such a community association and moral partnership. It failed, and the results
of its failure in '46 are writ large in our subsequent annals....
"This feature of the historical situation it seems to me you have failed to set
forth in its full proportionate light. Judging by your narrative, one would
suppose that when we introduced Texas into the Union we introduced a community
at least respectable. Such was not the fact. It was immoral, lawless,
pro-slavery, uneducated, grasping, and generally brutal, - in a word,
half-civilized...... From the Audubon and Other Capers by John H. Jenkins,
Pemberton Press, 1976
|July 3, 1998
Hello. I would like to know if you are aware of any
organization in Texas that is responsible for monitoring the veracity of
Texas history. For instance, who resolves disputes as to the accuracy of
historical documents? I appreciate any help you can give me.
Thankfully, there is no single entity, that I know of, that resolves disputes concerning the
accuracy or validity of historical documents. There are a good many organizations, museums and individuals who think they do, but then you will always find someone who will disagree with them. The best example I can think of is the Kennedy Assassination. There is still controversy surrounding it and it was even filmed! One writer even had the audacity to subtitle his book on the subject "The Last Word". NOT!! (I think that was several books ago.) In that light, the Alamo, the Battle of Medina and "Who had the first cattle drive?" don't have a chance. One reason I love the subject of Texas History so much is that it is like Texas politics: to participate, you need to be smart, study your subject and be prepared for a certain number of discussions which include gun fire, eye gouging and missing teeth!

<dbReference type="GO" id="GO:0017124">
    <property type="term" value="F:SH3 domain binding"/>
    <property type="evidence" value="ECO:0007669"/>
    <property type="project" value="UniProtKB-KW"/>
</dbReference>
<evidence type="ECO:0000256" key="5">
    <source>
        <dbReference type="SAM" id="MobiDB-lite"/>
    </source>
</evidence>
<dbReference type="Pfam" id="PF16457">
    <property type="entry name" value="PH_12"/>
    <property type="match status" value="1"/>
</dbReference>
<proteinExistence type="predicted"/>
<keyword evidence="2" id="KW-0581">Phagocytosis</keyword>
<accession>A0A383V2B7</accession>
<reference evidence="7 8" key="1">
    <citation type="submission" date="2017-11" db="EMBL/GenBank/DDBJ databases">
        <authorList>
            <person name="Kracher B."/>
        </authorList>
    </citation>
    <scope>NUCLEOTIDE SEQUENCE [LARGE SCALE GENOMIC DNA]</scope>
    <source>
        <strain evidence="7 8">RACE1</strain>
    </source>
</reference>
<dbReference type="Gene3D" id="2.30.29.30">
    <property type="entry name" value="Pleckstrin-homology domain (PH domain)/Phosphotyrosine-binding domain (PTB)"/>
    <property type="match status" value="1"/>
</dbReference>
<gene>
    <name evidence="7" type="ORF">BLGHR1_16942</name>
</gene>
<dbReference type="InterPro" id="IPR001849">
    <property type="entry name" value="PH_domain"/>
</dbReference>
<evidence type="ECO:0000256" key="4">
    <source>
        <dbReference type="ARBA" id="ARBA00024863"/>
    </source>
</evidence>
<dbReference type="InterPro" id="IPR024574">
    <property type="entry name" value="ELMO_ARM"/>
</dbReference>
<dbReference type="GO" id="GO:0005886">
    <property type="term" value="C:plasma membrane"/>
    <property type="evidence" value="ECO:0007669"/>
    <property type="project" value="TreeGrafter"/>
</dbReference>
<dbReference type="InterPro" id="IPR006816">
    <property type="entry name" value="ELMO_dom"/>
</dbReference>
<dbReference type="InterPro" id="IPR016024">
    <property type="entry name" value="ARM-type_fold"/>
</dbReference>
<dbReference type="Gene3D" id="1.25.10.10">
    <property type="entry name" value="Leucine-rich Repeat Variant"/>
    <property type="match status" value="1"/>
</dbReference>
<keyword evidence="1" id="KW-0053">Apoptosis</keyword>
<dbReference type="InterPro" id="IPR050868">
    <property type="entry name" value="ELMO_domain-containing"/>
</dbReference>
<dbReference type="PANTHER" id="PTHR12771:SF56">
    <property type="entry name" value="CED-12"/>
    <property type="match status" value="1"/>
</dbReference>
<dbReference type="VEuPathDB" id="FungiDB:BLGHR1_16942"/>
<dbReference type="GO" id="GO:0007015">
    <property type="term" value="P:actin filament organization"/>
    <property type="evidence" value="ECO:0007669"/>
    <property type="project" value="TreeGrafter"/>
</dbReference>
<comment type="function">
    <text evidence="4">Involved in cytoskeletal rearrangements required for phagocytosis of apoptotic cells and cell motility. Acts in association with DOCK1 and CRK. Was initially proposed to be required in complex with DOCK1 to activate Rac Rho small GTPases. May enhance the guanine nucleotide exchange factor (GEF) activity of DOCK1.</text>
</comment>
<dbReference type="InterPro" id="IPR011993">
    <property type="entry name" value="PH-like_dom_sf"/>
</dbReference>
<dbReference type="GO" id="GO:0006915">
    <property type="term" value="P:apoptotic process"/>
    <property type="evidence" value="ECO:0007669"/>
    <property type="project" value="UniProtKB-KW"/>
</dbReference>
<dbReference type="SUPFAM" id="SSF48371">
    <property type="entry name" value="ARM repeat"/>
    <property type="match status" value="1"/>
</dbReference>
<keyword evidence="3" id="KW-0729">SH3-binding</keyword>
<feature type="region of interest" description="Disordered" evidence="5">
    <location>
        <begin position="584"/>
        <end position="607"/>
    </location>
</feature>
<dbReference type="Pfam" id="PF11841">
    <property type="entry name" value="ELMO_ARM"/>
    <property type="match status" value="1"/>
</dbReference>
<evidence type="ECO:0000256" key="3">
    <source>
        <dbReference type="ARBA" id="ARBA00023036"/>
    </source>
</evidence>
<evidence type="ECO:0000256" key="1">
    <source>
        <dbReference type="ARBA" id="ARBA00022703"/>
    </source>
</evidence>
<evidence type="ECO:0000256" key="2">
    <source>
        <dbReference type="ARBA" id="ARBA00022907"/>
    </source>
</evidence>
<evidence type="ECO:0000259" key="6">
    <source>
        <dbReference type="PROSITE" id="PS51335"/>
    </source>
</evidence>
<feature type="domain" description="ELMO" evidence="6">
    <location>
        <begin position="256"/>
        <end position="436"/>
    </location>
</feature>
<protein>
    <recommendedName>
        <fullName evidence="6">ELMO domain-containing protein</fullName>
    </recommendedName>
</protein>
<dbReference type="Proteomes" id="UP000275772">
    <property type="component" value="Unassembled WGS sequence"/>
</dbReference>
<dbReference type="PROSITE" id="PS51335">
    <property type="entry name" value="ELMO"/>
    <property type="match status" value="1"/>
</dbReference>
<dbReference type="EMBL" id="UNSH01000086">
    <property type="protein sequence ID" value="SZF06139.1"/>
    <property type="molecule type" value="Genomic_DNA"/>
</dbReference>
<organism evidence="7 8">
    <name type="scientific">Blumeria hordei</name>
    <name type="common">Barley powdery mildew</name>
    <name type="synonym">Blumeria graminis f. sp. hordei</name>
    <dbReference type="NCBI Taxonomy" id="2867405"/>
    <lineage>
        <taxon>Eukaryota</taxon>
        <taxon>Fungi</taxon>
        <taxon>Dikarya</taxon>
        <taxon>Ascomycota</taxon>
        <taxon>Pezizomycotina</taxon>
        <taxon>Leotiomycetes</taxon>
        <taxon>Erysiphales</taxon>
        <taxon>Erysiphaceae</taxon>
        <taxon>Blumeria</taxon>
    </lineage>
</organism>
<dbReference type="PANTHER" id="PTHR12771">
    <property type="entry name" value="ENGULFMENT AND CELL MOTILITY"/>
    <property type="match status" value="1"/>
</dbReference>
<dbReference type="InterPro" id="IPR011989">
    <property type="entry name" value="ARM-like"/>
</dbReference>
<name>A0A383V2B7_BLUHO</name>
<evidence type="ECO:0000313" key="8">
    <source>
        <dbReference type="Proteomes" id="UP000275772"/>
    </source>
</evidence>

Seriously, the one misconception about history that is shared by the
majority of people is that it is a static, unchanging entity. History is
constantly changing. If it doesn't change, then the people interested in history are
no longer studying and researching. A document that is deemed a forgery today
can be authenticated tomorrow because of a newly discovered supporting document or new dating technology.
Views, opinions and perspectives change very rapidly. Archeologists have known this for years:
the more we dig, the more things change. That is the main reason history is so challenging and fun.
I would encourage you to visit the member sites of the
Texian Web. These sites have a good many places to obtain the latest thoughts on Texas history by some of the finest historians in the world. I know most of them and I think I can safely say that most all of them will agree that the Texians lost the Battle of the Alamo, anything beyond that and it's time to pull up a chair. C.M.Y.
|Feb. 23, 1998 SUBJECT: blah!
-I went to your website and found nothing on the Norweigan Texans. You need more research on the different cultures. A.
You're right. The Indians, African-Americans, Hispanic-Americans and
Anglo-Americans are on the top of the list for contributions to Pre-1840
Texas History. If you would like to submit an article on "Significant
Contributions by Norweigan Texians in Pre-1840 Texas", I would be more than
happy to consider it for inclusion on our web site.